*Lehigh Valley Members-Plaza Grower's Market, Wednesday, June 8th 11:30 until 1:30

Let us know if you have any questions.
VOLUNTEERS
We are offering folks the opportunity to come to the farm and volunteer their time doing any number of a variety of farm chores.  It will include a lot of weeding as we use no round-up or other weed killers and this rain (sorry to keep bringing it up) is really giving the weeds a head start on our cultivation.  The work will also include harvesting, washing veggies, packing, planting, etc...  We will be soliciting help all summer so if you are willing and able, please contact us to schedule days and times you can come to the farm.
WHAT TO LOOK FORWARD TO...
I also wanted to give you a heads up on what to expect the first couple weeks of market and CSA.  June is usually packed with fresh field greens including spinach, lettuces, kales, chard, mesculin mixes, and arugula.  Radishes will abound early in the season as they don't tolerate summer heat so enjoy them early!  Sugar snap peas, which seldom make it out of the field, and giant snow peas are great for salads and stir frys.  Spring onions and garlic greens are a great beginning for a season full of different "onion-y" options.  Herbs like basil, parsley, and cilantro will be available early and throughout the season.  The crops will change with the season and you will be truly eating seasonally! 

We hope all are well and as excited to get this season started as we are.  Stay tuned...

Michael and Emily and Kids
Little Peace Farm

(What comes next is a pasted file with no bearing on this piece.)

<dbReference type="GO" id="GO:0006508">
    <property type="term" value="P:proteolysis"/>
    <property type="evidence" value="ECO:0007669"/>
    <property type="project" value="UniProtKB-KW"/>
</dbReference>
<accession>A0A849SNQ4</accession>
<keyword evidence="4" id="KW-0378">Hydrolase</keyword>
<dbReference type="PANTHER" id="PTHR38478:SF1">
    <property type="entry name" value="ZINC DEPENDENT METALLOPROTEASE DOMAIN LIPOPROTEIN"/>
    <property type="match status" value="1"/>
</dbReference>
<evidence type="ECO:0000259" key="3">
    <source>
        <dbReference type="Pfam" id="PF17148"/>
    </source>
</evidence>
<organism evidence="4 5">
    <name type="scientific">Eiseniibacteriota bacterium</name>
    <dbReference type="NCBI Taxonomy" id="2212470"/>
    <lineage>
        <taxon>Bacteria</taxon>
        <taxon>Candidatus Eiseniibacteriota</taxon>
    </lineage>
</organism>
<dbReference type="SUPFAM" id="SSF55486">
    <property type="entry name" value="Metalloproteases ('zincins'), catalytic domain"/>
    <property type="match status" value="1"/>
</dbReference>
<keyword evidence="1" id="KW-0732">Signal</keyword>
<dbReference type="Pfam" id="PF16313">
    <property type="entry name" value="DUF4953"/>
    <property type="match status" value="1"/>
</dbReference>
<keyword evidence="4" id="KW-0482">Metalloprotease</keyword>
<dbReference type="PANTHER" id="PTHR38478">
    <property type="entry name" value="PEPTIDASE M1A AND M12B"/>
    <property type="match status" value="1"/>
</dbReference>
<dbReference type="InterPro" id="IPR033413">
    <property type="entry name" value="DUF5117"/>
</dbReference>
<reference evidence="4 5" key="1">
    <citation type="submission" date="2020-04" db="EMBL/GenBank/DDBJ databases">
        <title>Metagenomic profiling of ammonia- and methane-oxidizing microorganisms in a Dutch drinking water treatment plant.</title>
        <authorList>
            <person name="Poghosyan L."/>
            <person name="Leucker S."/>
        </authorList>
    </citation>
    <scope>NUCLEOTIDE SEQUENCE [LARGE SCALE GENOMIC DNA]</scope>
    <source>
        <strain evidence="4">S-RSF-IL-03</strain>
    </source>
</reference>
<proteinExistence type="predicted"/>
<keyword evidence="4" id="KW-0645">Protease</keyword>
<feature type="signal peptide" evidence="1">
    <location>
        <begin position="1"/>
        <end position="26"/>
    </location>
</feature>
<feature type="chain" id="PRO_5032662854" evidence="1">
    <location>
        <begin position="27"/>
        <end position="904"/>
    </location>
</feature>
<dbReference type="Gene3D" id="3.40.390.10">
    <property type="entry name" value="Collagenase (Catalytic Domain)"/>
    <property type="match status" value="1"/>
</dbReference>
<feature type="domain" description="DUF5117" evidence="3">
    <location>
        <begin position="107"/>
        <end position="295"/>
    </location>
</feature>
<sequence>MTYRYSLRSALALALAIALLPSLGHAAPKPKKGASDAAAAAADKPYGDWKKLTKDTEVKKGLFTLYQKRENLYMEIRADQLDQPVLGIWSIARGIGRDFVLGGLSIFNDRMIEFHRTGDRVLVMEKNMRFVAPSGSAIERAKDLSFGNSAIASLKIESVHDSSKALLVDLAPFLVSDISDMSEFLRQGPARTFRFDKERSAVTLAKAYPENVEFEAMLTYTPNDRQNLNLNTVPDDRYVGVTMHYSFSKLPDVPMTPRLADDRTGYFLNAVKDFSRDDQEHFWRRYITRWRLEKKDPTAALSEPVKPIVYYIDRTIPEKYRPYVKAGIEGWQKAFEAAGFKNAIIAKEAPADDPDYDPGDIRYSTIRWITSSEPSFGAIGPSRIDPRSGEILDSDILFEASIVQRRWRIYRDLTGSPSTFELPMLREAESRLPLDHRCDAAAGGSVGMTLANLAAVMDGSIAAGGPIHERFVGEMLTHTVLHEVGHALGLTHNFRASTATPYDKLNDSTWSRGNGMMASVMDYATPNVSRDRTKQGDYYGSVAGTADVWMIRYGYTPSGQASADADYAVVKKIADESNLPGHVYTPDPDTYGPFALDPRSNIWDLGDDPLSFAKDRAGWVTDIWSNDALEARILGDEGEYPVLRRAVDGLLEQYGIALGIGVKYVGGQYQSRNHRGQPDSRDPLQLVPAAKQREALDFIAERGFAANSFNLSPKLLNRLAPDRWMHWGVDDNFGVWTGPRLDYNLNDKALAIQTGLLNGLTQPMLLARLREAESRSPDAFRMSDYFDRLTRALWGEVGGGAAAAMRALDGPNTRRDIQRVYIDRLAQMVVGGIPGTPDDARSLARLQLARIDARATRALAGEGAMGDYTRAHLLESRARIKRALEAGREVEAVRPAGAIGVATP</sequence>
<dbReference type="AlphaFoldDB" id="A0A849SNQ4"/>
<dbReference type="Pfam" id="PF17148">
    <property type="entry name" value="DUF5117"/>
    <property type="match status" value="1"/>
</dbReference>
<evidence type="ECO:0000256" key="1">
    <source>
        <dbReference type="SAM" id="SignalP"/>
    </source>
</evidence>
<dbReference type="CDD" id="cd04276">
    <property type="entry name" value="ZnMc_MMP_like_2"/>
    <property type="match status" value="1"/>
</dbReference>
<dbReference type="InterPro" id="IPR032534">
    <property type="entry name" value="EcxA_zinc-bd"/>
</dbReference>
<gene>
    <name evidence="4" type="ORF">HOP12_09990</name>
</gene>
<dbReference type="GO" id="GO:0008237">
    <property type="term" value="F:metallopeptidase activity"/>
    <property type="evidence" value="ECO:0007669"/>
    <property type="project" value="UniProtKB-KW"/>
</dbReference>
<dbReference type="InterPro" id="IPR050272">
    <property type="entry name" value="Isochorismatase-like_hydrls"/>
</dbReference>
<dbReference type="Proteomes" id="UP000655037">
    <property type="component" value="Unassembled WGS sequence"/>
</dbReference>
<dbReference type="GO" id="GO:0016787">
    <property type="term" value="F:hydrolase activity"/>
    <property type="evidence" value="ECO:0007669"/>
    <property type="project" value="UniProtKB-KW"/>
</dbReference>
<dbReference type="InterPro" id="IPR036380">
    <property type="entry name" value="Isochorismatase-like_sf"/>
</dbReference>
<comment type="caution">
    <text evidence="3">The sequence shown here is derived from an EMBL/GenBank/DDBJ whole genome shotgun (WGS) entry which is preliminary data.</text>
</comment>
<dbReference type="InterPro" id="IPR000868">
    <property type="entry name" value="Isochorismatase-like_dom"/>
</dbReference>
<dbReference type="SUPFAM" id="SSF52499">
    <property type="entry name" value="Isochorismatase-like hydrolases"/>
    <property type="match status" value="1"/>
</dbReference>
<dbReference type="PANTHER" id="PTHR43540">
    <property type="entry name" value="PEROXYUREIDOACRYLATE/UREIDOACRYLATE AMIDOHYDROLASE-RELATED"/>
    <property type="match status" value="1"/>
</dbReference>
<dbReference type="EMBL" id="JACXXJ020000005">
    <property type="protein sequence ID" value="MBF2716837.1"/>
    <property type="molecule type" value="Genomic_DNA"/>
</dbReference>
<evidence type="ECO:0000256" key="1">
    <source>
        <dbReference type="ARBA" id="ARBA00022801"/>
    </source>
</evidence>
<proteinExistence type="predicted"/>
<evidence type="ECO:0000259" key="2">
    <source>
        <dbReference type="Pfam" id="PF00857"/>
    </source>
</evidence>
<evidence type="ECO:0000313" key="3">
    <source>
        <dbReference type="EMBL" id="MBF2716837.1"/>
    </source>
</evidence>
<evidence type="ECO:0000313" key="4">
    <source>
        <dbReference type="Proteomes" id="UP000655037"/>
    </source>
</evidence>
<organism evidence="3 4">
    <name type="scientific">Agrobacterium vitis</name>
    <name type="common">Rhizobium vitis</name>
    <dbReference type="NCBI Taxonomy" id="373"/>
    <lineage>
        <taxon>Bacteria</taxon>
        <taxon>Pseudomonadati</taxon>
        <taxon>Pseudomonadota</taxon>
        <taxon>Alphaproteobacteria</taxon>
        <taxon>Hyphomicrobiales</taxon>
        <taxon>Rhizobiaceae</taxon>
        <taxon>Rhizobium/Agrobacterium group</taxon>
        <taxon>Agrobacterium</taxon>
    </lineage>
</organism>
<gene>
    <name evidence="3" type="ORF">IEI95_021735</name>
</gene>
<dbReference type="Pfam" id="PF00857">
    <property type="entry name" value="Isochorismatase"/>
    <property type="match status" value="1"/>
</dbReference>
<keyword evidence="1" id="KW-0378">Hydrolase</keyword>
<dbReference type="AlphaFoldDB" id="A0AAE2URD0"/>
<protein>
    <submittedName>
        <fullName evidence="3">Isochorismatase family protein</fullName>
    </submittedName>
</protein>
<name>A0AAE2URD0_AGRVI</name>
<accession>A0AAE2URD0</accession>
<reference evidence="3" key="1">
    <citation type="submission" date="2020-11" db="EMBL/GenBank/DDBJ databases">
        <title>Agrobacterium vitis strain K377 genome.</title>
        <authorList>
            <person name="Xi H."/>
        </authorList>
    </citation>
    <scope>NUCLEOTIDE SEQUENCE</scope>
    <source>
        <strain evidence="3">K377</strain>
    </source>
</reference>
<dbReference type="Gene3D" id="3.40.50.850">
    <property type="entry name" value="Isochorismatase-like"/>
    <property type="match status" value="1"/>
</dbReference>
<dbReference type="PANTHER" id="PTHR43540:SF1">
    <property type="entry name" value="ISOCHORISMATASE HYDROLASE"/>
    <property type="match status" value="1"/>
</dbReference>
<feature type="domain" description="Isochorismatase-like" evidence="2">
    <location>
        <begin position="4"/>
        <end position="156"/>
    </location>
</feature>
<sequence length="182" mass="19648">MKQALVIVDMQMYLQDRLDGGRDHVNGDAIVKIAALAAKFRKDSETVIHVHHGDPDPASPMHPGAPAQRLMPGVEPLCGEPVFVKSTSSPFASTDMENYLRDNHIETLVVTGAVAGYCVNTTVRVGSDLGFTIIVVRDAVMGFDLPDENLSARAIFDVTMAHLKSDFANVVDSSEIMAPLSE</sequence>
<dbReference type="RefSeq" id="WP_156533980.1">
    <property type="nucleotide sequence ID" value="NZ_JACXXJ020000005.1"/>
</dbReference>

Posted 5/7/2011 7:16am by Michael Scheidel.
Hey good folks.  Well, we've had an extremely busy and productive week.  The kids and a cousin of theirs, and I planted over 10,000 onions on Tuesday.  We got sprouted fava beans and a planting of green beans in the ground as well as some parsley and flowers.  Wednesday and Thursday were washouts as the ground was still too wet to get any field work done.  However last week and the week before we managed to get some radish, beets, lettuce mix, carrots and late peas in.  Yesterday we laid two brands of starch based biodegradable plastic.  The Lehigh Valley Extension Office is doing a trial on our farm of the two types of film to observe how they stand up in the field.  More on that experiment to come.....  Today we will hopefully get a few varieties of cabbages in as well as some direct seeded greens (June will be lots of greens!!!!). 

We will have a sale again here next week.  Please place your orders no later than Monday 8:00 a.m.  PICK UP IS BETWEEN 4 AND 6 ON TUESDAY.  We are going to have less greens available in the weeks to come as we are switching the hoophouse over to summer crops (tomatoes,cukes,squash,basil) and taking out all the spinach and greens.  This might be the last week for greens until the field greens come in.  Here is what we have available including 6-packs of plants:

-mesculin mix
-raw cheeses
-our eggs

6-packs:

-tomato plants (cherries, hybrids, heirlooms and specialties)
-sage
-zinnia
-stock
-snapdragons
-larkspur
-Italian basil

Please place your orders for the mesculin in advance and browse our plants and other offerings.  Hope all are well! 
  
Little Peace Farm
Posted 5/1/2011 8:45pm by Michael Scheidel.